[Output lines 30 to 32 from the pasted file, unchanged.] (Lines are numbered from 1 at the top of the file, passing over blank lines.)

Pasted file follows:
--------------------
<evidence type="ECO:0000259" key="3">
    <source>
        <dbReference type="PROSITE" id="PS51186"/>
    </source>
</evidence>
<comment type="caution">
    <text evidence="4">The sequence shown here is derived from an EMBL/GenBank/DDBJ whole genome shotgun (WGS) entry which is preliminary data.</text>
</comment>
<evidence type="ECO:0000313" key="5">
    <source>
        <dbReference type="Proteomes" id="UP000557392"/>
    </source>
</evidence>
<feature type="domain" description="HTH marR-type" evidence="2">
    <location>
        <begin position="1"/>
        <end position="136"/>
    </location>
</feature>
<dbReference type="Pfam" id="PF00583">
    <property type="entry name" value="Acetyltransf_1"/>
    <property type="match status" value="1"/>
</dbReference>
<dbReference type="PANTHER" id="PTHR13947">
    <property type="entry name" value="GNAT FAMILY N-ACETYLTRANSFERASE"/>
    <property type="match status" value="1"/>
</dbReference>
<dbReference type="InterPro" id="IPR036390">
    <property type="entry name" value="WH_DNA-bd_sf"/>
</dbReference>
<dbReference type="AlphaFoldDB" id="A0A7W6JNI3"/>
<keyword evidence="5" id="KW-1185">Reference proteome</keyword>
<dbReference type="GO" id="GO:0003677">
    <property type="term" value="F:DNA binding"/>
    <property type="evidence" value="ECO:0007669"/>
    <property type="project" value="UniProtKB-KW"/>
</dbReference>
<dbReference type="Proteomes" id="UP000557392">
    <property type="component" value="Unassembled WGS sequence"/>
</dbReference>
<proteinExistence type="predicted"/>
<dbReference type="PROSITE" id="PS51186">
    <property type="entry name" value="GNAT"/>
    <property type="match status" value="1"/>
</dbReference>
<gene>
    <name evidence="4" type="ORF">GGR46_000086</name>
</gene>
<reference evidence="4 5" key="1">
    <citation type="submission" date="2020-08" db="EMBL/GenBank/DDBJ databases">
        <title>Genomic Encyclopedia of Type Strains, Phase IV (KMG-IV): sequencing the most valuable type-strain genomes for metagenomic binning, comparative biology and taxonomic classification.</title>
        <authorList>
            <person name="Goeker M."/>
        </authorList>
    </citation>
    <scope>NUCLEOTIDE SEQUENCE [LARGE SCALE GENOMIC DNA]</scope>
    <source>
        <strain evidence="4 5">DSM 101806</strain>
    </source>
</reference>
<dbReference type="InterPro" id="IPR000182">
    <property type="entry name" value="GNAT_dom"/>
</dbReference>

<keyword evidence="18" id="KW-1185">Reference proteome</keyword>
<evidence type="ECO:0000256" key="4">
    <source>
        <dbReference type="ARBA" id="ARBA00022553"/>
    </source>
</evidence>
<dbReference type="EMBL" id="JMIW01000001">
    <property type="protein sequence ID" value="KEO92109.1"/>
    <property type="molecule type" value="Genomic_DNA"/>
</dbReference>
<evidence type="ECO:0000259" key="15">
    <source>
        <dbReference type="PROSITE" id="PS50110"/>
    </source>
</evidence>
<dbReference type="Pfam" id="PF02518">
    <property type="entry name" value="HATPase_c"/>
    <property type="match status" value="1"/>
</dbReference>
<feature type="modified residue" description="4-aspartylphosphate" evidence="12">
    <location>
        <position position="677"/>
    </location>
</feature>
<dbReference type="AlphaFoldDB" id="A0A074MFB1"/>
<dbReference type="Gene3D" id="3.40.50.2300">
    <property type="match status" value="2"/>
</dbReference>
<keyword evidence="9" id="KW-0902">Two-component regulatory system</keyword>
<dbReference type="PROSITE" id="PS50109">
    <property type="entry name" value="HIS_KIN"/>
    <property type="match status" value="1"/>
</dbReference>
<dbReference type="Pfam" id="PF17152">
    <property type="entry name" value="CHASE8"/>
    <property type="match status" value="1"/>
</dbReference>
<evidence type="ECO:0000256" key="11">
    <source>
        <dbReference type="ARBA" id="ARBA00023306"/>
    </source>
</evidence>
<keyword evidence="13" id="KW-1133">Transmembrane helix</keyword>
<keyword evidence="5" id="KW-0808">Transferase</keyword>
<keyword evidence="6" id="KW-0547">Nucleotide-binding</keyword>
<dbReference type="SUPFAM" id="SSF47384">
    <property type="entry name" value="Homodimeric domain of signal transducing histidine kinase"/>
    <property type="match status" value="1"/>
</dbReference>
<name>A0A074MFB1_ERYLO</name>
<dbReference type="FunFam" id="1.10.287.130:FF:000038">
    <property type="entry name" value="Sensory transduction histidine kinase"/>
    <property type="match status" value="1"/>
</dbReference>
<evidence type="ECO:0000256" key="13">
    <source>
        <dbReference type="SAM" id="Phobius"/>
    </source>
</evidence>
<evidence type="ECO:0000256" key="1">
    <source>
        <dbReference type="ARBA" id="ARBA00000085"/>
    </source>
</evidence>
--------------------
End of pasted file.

</dbReference>
<dbReference type="AlphaFoldDB" id="A0A7W6JNI3"/>
<keyword evidence="5" id="KW-1185">Reference proteome</keyword>